According to the Farm Credit Council money is available for farmers to obtain credit for spring planting. While most farmers will be able to get loans this spring, according to Darin Ihnen, a South Dakota farmer and vice president of the National Corn Growers Association, tight credit and other economic factors may come back to haunt them.
"We thought we were immune but you know with the global economy and everything so intertwined it really is going to come back to us I'm afraid," Ihnen says. "There are so many other things that are starting to come into play now with credit not being available for the ethanol industry - that's going to affect our markets. It's a lot bigger picture than just getting loans for the farms. You know we've got farmers that have sold grain that may not get those contracts honored and grain elevators that sold grain to some ethanol plants that those might not get honored, so we could have a domino effect."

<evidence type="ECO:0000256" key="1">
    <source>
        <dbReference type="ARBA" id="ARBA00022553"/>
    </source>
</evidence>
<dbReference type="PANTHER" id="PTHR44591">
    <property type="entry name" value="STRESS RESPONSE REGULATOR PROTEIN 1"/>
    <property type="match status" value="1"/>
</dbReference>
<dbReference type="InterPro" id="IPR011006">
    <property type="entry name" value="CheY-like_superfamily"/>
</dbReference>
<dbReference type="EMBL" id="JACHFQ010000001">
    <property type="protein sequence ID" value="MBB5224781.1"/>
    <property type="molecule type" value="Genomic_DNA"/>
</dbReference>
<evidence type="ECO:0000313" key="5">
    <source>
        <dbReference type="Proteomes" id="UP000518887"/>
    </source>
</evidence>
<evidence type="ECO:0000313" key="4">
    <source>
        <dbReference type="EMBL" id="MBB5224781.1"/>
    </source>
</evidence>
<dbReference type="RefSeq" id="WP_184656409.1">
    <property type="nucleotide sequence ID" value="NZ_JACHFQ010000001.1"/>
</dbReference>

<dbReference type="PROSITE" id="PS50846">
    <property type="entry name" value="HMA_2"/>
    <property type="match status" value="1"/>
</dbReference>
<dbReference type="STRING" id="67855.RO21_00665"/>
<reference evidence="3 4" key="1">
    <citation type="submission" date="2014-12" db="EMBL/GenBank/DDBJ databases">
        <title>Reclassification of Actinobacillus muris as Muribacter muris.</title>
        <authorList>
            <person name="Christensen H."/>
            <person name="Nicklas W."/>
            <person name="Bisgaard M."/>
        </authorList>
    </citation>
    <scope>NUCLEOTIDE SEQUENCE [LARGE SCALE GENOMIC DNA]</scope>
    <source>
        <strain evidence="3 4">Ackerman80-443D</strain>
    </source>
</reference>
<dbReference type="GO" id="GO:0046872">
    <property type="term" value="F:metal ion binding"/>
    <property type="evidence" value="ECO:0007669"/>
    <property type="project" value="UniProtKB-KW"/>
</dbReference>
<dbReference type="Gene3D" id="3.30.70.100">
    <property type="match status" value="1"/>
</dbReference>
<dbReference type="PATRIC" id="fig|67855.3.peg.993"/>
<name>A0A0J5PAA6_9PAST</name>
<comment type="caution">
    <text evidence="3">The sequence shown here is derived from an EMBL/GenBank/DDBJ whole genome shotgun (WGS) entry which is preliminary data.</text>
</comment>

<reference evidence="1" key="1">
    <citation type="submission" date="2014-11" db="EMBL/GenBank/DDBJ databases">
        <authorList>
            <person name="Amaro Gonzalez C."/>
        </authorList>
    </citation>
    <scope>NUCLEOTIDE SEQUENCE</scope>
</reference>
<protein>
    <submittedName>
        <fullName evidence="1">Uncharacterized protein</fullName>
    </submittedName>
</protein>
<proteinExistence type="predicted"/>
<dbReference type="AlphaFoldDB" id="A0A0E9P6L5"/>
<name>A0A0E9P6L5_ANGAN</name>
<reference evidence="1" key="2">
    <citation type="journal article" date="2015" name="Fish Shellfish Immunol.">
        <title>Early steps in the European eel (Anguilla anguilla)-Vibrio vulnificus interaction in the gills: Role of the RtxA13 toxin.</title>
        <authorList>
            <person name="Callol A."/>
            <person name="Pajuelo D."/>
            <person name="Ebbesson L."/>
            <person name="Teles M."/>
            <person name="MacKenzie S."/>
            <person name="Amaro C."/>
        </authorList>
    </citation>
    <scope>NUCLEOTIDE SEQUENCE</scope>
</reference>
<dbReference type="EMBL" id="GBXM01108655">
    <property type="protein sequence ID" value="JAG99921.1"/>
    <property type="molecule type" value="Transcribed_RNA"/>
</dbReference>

At first it was rising input prices, and then it was falling commodity prices. Ihnen says though some input costs have come down others haven't and it just seems like the challenges keep coming.
"Land costs are not going to come down. It seem like once rents go up or the cost of land goes up it doesn't matter what the commodity price is, they just don't come back down," Ihnen says. "It's going to be challenging to try to balance out and try to lock in some profits. It's going to force us once again to become better marketers on how we market our grains."